11 April 2005
11 April 2005
11 April 2005 A study published in The Lancet claims that nearly half of all newborn babies who died in the Dutch-speaking part of Belgium over a period of one year had their deaths hastened by their doctors.
Paediatricians either stopped treating the babies or killed them by lethal injection.
Dr Gunnar Naulaers of the Catholic University Hospital in Leuven argued that his colleagues hastened deaths only as a side effect of easing pain and said that such decisions to withhold or withdraw treatment occurred all over the world in cases where the prognosis was 'hopeless'.
Euthanasia is legal in Belgium for adults but it remains illegal deliberately to end the life of a child.
[The Telegraph, 9 April ] Scottish hospitals perform abortions as late as 34 weeks, Scotland on Sunday reports. Abortion is permitted up to birth in Britain in case of suspected disability and for other reasons.
Ian Murray of SPUC Scotland said: "We are hearing more and more stories of babies surviving at 24 weeks. To think that abortions are being carried out up to six weeks before birth will surprise and horrify people, no matter the disability."
[Scotland on Sunday, 10 April ] The Independent newspaper features a sympathetic interview with a doctor who was convicted for the attempted murder of an elderly patient. Lillian Boyes was not terminally ill but suffered from rheumatoid arthritis that caused her severe pain.
Dr Nigel Cox gave her an injection of potassium chloride after she asked him to end her life and was given a 12-month suspended sentence. He supports voluntary euthanasia and said: "Most doctors will deny it if you ask them 'Have you ever done it?' But most doctors, among themselves, will admit that they have bumped off two or three patients at their request. And, certainly, where I have seen this happening, I've never had any doubt that it was the correct thing to do."
[The Independent, 11 April ] At the 38th Session of the Commission on Population and Development (CPD) the US has asked that the Cairo document on population and development only be reaffirmed "with the understanding that nothing therein creates an international right to abortion."
Nicaragua expressed reservations about ambiguous wording such as "reproductive health" and "sexual and reproductive health services" which can include abortion on demand.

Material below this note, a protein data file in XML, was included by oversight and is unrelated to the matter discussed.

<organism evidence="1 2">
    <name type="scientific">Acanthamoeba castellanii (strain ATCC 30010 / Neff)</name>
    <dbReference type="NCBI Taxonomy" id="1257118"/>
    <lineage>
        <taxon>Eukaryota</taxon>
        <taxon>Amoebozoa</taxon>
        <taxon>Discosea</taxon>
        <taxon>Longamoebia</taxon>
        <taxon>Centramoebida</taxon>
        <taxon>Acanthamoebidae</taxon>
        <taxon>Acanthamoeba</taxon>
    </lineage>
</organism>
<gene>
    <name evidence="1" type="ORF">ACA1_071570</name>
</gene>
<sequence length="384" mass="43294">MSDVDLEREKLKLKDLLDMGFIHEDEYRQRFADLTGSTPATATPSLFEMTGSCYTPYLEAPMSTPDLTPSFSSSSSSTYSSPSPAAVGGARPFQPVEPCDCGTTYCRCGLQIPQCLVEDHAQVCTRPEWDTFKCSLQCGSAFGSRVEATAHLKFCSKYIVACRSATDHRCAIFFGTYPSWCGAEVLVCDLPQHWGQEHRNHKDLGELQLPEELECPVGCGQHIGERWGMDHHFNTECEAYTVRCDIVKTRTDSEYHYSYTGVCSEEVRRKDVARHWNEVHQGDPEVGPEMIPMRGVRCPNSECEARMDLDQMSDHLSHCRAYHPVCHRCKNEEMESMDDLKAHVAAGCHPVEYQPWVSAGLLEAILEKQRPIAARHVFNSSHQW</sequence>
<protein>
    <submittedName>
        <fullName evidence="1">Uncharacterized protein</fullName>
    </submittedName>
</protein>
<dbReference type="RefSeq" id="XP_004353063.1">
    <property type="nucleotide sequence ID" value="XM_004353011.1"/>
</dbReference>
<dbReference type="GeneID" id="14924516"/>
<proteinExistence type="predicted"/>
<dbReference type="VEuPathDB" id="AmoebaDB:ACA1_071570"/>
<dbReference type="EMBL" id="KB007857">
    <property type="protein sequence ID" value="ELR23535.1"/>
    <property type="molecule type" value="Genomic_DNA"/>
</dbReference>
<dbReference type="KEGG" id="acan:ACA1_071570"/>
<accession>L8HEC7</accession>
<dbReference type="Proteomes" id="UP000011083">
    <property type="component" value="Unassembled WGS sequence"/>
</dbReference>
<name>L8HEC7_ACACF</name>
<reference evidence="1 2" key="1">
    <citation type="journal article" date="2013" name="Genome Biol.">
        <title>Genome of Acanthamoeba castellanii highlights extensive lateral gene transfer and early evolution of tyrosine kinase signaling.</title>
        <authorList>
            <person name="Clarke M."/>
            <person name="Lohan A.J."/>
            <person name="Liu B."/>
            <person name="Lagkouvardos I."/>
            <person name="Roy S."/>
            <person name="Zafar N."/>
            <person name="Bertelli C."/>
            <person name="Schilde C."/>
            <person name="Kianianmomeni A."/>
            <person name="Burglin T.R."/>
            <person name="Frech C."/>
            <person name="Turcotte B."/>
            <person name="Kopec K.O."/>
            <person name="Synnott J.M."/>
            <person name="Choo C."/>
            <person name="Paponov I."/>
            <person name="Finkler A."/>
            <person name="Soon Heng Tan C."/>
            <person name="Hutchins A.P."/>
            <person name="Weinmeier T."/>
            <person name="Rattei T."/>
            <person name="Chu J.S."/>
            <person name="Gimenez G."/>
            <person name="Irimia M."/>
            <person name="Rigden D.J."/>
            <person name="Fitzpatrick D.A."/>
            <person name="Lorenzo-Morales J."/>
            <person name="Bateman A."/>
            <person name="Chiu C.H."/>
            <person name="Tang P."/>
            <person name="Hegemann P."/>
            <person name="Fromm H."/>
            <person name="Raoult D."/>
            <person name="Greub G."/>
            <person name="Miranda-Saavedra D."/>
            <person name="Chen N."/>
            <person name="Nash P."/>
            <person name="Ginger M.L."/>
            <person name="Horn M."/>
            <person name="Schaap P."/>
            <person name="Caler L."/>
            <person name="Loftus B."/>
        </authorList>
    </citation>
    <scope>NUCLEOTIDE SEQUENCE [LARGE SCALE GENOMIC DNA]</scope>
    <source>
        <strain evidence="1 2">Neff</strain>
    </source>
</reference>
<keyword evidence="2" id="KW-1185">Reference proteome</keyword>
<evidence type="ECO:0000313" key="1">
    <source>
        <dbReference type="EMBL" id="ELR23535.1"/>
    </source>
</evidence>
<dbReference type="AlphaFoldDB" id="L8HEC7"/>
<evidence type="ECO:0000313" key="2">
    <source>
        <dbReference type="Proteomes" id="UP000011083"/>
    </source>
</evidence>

[C-FAM, 8 April ] Glasgow may house Scotland's proposed umbilical cord blood bank, The Scottish Herald reports.
New mothers will be able to deposit cord blood at the bank with the aim of providing an ethical source of stem cells to treat serious conditions such as leukaemia. Cord blood cells are also thought to be more useful than bone marrow as they do not require a perfect tissue match.
[The Scottish Herald, 11 April ] The Terri Schiavo case has provoked discussion about euthanasia in European countries such as Austria and Germany, The Guardian reports. Neither Austria nor Germany are considering legalising euthanasia but are exploring the introduction of living wills.
The euthanasia programmes of the Second World War have had a profound effect on public attitudes to euthanasia with one survivor of the Nazi medical experiments expressing horror at the killing of Terri Schiavo.
Johann Gross, who was a victim of experimentation at a Vienna psychiatric hospital, said: "No people in the world have the right to kill another, it's murder. It's the same as the Nazis did."
[The Guardian, 11 April ] Women who have had late-term abortions in Kansas are resisting attempts by the state's Attorney General to obtain their medical records. Phil Kline issued a subpoena last year ordering the release of the records as part of an investigation into possible violations of the law including child sexual abuse.
[Medical News Today, 11 April ] The trial in Portugal of three women accused of procuring and providing abortions has been suspended again after a defence lawyer claimed that the judge was biased.
According to Pedro Delille, the lawyer representing the nurse who has been charged, the judge made a biased statement when she said that people who "devote themselves to such crimes are generally seeking financial gain."
A referendum in 1998 rejected moves to allow abortion on demand up to 10 weeks gestation.
[China Daily, 9 April ] In a homily preached at a Requiem Mass for the Pope at St Andrew's Cathedral, Dundee, the Bishop of Dunkeld praised John Paul II's 'moral courage' and his witness to life during his last illness.
Bishop Vincent Logan said: "He put great emphasis on human rights, and especially the most fundamental right of all - the right to life... Pope John Paul II preached such values and he lived them to the very end."
[Scottish Catholic Media Office, 8 April ] Pro-life pharmacists in Illinois may be forced to defy an order by the state governor requiring them to dispense the morning after pill.
Karen Brauer, President of Pharmacists for Life, argued that Governor Rod Blagojevich's order violates state law that allows health care providers to exercise conscientious objection.
She told a local newspaper: "The problem is the governor can't read. And he is going to get sued over this. And he is going to be embarrassed - all because he can't read." [Lifenews.com, 7 April ]